Aladdin: A New Fantastic Point of View | Review

by - Wednesday, May 22, 2019



Disney is really starting to ramp up the live action remakes. With Lion King on the way and Dumbo earlier this year, now's the time for Disney Studios to prove these retellings of classics are worthwhile.

 When the first trailer arose, a lot of people (myself included) were skeptical. There’s always going to be worries that the memory of the original is preparing to be let down. And of course, who could replace the wonderfully eccentric and grandiose performance of the late Robin Williams?



The thing that stood out the most for me in Aladdin was the scale and the way that translated into the visuals. Guy Ritchie does a fantastic job of taking scenes from the original and blowing them up with huge crowds and vibrant colours. I have a few personal favourite scenes that stand out thanks to the brilliant world building by Ritchie. The ever-popular Never Had a Friend Like Me was upbeat with a fresh take from Will Smith. It was enjoyable to watch him put his own spin on such a well loved character, really making it his own throughout. This moment began with a subtle playful air and kept building, using the entire Cave of Wonder to bring to life the magical world we are thrust right into, setting the pace for the rest of the film perfectly. Prince Ali was another moment of excellent merit; filled with dazzling costumes and a huge ensemble to bring to life the reimagined childhood magic of the classic.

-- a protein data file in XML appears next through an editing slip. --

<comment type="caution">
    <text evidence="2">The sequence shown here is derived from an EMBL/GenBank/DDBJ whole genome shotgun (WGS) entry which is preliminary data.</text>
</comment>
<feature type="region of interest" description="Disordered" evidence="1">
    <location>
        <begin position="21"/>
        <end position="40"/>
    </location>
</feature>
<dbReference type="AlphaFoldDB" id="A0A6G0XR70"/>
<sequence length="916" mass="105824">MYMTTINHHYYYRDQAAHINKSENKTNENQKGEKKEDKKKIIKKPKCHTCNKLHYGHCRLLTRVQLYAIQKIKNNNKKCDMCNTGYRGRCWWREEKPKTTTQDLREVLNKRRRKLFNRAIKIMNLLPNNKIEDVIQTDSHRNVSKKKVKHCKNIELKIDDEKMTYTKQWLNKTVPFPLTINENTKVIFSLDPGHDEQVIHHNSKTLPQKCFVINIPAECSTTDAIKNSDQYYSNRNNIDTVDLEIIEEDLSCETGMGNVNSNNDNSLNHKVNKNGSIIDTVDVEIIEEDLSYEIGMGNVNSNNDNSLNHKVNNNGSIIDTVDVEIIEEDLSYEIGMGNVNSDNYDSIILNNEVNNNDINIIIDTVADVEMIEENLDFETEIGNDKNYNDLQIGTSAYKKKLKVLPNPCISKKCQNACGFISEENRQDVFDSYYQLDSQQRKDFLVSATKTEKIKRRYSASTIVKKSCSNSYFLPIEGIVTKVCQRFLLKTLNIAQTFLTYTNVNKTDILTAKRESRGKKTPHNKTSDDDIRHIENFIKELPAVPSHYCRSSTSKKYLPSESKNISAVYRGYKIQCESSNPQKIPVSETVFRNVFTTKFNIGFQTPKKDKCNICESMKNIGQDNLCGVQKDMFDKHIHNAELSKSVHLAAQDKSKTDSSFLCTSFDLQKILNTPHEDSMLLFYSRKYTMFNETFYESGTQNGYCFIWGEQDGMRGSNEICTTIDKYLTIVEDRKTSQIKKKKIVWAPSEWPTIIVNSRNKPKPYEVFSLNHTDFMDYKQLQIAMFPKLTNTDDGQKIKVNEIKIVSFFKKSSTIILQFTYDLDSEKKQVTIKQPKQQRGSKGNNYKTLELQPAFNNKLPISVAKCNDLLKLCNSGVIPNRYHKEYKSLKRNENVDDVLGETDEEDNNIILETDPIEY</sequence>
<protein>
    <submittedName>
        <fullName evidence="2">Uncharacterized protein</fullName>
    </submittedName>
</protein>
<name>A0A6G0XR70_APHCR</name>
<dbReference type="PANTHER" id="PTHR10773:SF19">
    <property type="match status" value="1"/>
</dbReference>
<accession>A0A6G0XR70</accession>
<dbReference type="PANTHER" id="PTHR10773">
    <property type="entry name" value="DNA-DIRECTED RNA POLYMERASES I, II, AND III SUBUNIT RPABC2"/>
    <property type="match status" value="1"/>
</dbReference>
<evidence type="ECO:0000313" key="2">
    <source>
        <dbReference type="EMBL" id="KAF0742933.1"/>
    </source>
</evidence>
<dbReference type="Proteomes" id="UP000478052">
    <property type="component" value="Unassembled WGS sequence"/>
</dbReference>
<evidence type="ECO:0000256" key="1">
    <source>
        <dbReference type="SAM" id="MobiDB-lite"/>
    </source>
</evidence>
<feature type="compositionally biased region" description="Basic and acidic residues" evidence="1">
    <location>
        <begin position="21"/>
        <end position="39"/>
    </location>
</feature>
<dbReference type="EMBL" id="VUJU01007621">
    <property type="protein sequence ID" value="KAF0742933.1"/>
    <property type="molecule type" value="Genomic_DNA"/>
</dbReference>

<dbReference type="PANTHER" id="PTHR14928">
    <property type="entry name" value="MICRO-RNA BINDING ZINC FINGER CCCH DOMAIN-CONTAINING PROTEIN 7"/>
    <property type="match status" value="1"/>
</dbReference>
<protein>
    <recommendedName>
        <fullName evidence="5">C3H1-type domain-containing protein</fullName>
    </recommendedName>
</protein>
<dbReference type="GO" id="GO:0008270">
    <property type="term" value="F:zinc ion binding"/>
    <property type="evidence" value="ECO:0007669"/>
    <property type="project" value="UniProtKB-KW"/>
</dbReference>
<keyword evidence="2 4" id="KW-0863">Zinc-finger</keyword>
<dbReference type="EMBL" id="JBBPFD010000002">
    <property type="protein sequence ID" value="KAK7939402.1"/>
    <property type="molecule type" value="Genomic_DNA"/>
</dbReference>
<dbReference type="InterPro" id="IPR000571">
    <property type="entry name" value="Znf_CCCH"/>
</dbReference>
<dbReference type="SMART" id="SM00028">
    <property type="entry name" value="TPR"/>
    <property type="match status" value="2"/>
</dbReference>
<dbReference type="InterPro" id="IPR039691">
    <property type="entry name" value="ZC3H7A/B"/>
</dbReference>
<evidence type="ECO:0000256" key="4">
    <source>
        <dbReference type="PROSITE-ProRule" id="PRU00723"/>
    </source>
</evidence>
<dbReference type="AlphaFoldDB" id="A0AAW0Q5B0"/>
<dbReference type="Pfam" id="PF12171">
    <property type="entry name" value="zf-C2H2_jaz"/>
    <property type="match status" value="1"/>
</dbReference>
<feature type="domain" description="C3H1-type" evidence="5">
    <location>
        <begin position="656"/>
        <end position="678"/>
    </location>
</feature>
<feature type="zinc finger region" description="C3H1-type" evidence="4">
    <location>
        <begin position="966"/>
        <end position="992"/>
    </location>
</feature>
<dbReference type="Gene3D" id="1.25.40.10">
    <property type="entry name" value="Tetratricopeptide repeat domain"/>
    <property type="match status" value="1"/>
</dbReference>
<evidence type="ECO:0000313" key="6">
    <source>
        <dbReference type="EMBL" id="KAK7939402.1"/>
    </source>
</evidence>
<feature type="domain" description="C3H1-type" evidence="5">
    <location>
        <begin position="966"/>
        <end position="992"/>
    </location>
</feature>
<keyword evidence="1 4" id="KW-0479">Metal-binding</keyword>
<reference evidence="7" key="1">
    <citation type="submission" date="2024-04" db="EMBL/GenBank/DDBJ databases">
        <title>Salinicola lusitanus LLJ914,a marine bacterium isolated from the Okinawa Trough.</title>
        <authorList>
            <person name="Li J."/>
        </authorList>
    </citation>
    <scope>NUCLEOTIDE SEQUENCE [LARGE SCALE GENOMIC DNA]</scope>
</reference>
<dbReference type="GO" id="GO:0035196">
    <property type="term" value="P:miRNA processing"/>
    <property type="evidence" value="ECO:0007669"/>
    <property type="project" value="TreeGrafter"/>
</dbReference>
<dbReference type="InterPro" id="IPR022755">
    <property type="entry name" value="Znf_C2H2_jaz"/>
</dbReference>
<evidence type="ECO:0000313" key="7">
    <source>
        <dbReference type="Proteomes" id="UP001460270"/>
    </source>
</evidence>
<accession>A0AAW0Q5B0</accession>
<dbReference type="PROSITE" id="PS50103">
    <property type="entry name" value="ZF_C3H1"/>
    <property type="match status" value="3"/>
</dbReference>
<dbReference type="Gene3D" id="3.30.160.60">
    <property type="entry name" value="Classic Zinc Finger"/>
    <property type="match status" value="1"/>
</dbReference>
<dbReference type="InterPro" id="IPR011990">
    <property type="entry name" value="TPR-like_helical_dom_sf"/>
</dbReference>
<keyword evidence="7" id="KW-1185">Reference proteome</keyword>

Aladdin centres itself around its comedy. Smith and Massoud take every opportunity to bounce the words of Ritchie and August off one another. This is a first for me in terms of seeing Mena Massoud perform and I really enjoyed his take on the iconic lead. Naomi Scott had arguably the strongest voice. One of her solos helped create a really powerful moment where she questions her place in the kingdom and her right to rule amidst the adversity from Jafar. Aladdin is on the surface, a children’s film but at its core it attempts to tackle modern issues such as misogyny and poverty and does its best to remain respectful to the sensitivity of these topics.

Aladdin surprised me. I haven’t, in the past, been hugely won over by the remakes but this one may have started to change my mind. I’m looking forward to seeing how the upcoming Lion King is handled now Aladdin has given me the new-found confidence to do so. 


Aladdin swoops into UK Cinemas 22nd May 2019.

Until next time


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